Some quiet conversations are taking place around Santa Cruz in light of this area's struggling economy. At issue is this area's underperforming retail trade: a huge amount of dollars are being spent out of the area, with serious results. A national retail consultant, Robert Gibbs of Michigan, has been studying Santa Cruz in recent weeks, and although his report is far from complete, local officials already are looking at some of his preliminary conclusions.
The main one: leakage. For anyone not familiar with the term, it comes down to this: huge numbers of dollars are leaving the area. People are buying goods and services outside of Santa Cruz County. . That means that retails dollars, prospective salaries and even sales tax revenue are leaking out of the Santa Cruz Area.
In a recent report, Chamber of Commerce Executive Director Bill Tysseling points out "there are a number of structural things we can do about this: (traffic) circulation patterns, signage, store recruitment, social issues downtown, seasonality in the Beach Area... ."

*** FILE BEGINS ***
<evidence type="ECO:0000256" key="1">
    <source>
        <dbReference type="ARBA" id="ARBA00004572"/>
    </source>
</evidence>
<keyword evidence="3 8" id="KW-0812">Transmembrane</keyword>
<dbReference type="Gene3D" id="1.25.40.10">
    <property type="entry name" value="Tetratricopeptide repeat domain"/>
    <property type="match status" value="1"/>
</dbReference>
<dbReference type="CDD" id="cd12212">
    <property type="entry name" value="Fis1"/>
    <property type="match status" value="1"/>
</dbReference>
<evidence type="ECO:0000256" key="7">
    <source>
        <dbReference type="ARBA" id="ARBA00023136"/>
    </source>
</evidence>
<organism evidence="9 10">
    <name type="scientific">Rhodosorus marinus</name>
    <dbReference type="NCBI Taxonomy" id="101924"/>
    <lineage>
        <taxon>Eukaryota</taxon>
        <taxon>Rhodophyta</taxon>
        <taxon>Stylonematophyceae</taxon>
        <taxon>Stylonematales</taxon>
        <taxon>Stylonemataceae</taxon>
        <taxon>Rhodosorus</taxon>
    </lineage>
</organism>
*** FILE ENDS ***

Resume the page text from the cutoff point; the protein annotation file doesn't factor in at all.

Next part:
But there's a bigger piece: "What will it take for us to join together as a community to make things happen?"
He's talking about what it would take, politically, to attract new business. Economic growth makes some good things happen -- more jobs locally, better salaries and increased sales-tax revenues for cash-strapped local governments. Specifically, it means attracting the kind of retail development that will entice local people to spend their money here instead of going out of town.
For years, many in Santa Cruz have been suspicious of economic growth -- especially if it means any new development. But quietly, that mood might be changing. Younger folks in Santa Cruz are in need of jobs and decent housing, and they're tired of having to look outside the county to make ends meet.
It's hardly a surprise that the Chamber of Commerce wants to promote economic growth. But in light of some tough times and a cratering economy locally, don't be surprised if you see some younger folks take up the cause.
No-growthers have long dominated the public debate. That could change. Younger folks want jobs, better salaries and opportunity. That doesn't mean they want runaway growth. But they do want a healthy economy and you won't have that if people keep spending their money elsewhere.